How Much Do Our Children Know About Nature? One In 20 Kids Think Chocolate Bars Grow In The Ground

A little quiz for your kids: Where does chocolate come from? Where do potatoes grow? What would you use a spade for?

If they answered with a shrug of the shoulders and a mumbled 'Dunno', then – sadly – they are not alone.

According to a new survey, one in 20 kids under the age of 10 believe chocolate bars grow in the ground; one in three don't know that potatoes grow in the ground; and one in four don't know what a spade is used for.

The survey also found that 27 per cent of children don't know what a trowel is for, and 20 per cent can't not identify a tulip.

And apparently we're not that much more clued up - in the same survey, 12 per cent of parents were unable to recognise a conker when shown a picture.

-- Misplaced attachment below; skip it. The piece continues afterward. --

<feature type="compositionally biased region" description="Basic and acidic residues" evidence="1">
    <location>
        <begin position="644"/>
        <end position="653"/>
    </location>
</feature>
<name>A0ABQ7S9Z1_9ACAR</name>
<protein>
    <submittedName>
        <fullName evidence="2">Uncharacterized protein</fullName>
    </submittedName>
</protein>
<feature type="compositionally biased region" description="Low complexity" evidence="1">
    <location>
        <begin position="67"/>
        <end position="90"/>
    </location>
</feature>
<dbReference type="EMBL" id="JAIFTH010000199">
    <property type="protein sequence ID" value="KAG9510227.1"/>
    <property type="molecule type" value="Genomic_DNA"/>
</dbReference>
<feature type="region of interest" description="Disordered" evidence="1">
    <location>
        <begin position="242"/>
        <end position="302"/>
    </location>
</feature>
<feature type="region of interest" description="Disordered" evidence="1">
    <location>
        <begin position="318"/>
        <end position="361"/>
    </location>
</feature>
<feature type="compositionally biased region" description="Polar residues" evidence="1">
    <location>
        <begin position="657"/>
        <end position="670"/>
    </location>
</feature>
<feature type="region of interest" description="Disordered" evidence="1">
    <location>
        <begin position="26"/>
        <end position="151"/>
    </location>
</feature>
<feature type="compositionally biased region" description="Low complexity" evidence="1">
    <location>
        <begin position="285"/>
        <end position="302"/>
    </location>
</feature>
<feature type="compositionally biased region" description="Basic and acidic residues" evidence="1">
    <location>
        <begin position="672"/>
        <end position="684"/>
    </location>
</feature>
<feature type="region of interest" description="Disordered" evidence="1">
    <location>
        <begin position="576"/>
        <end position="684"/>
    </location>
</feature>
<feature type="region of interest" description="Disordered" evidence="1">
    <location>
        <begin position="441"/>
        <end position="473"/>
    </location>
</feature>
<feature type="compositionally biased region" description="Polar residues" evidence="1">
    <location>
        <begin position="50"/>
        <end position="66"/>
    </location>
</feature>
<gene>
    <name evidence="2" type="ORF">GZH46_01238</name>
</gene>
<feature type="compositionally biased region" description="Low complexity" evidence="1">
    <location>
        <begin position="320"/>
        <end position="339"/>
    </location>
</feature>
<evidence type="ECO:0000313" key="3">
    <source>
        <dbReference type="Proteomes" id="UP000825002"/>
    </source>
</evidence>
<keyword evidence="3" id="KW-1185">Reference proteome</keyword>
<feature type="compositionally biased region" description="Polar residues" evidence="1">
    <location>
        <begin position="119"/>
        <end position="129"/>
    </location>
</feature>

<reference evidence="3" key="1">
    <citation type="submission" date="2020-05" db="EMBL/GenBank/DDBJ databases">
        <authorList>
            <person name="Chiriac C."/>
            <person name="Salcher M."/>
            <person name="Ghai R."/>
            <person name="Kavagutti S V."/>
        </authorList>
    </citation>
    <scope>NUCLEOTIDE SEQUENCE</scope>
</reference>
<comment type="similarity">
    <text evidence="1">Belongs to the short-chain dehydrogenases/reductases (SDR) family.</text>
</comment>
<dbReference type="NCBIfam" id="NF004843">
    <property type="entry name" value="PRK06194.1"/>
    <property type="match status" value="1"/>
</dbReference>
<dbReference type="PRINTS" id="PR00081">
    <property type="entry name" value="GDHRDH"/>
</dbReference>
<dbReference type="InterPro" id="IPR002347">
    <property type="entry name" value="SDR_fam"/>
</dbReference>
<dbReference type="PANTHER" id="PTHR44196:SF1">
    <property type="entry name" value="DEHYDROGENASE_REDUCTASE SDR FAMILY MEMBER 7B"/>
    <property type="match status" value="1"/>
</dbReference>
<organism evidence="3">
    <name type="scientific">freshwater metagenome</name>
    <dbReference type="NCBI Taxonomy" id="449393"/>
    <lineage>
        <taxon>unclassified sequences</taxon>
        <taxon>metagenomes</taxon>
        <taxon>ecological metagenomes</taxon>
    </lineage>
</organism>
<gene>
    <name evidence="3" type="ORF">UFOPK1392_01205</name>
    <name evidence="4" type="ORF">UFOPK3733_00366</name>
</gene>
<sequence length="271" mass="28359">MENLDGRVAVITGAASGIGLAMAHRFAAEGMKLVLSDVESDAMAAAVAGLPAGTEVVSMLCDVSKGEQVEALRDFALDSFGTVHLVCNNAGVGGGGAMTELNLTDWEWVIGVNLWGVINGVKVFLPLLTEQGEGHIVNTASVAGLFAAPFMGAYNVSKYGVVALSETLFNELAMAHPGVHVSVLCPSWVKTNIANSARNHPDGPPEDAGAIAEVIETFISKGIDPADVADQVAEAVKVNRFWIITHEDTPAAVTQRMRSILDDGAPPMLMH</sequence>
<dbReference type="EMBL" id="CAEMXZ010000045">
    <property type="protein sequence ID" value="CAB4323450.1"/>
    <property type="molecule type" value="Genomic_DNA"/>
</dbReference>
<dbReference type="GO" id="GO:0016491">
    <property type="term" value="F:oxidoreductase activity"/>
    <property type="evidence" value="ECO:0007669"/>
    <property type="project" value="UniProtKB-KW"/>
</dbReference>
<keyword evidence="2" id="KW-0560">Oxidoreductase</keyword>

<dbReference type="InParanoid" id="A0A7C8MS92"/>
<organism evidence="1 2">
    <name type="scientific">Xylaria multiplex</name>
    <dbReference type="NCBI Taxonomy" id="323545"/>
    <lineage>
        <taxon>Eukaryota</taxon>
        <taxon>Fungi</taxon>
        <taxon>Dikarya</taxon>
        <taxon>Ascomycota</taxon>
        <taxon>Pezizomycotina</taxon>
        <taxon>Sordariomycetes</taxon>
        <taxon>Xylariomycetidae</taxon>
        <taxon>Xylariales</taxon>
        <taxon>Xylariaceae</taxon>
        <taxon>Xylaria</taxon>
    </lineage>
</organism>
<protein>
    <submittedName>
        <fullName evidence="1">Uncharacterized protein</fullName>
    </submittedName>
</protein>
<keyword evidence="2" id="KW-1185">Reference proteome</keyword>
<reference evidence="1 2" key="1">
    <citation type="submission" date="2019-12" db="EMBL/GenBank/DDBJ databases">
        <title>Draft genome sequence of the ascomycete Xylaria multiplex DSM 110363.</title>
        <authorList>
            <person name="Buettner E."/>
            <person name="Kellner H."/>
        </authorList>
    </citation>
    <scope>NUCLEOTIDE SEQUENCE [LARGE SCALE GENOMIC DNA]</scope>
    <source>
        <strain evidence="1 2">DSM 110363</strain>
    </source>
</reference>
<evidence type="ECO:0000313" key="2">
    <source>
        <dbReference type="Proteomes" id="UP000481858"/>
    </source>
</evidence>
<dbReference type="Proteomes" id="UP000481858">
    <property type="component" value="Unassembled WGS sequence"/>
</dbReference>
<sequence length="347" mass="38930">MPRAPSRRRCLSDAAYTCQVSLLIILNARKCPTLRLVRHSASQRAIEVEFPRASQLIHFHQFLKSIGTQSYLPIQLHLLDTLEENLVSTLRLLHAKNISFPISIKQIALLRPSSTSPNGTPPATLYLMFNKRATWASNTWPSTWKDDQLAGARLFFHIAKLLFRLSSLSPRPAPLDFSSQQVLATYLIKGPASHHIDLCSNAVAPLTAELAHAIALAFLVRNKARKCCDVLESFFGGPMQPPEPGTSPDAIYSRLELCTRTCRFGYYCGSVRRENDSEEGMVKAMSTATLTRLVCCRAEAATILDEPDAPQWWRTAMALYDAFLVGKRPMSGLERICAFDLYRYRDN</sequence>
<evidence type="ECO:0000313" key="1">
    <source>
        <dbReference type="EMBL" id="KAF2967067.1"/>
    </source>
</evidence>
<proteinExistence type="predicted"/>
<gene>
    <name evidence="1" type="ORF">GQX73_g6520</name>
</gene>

The survey of 2,000 parents and their children for home shopping channel QVC has revealed how little many of us know about the natural world.

Now QVC has launched a Watch Them Grow campaign encouraging us to spend time gardening with our kids.

Child psychologist Dr Pat Spungin said the research showed that both parents and kids would love to start gardening.

She said: "When a child plants something and it grows, it can be a really magical and emotional experience.

"Gardening is also an incredibly useful educational tool, teaching children the value of hard work, the pleasure of nurturing growing things and the companionship of gardening together.

"This research shows us almost a quarter of adults loved watching flowers and vegetables grow when they were children - yet they seem to forget what a great experience it can be as they get older.

"Children inhabit a fast-moving, screen-based world and the slow, natural outdoor joys of gardening are a good counter balance.

"Plus it's a great way to stimulate a child intellectually and teach where food comes from."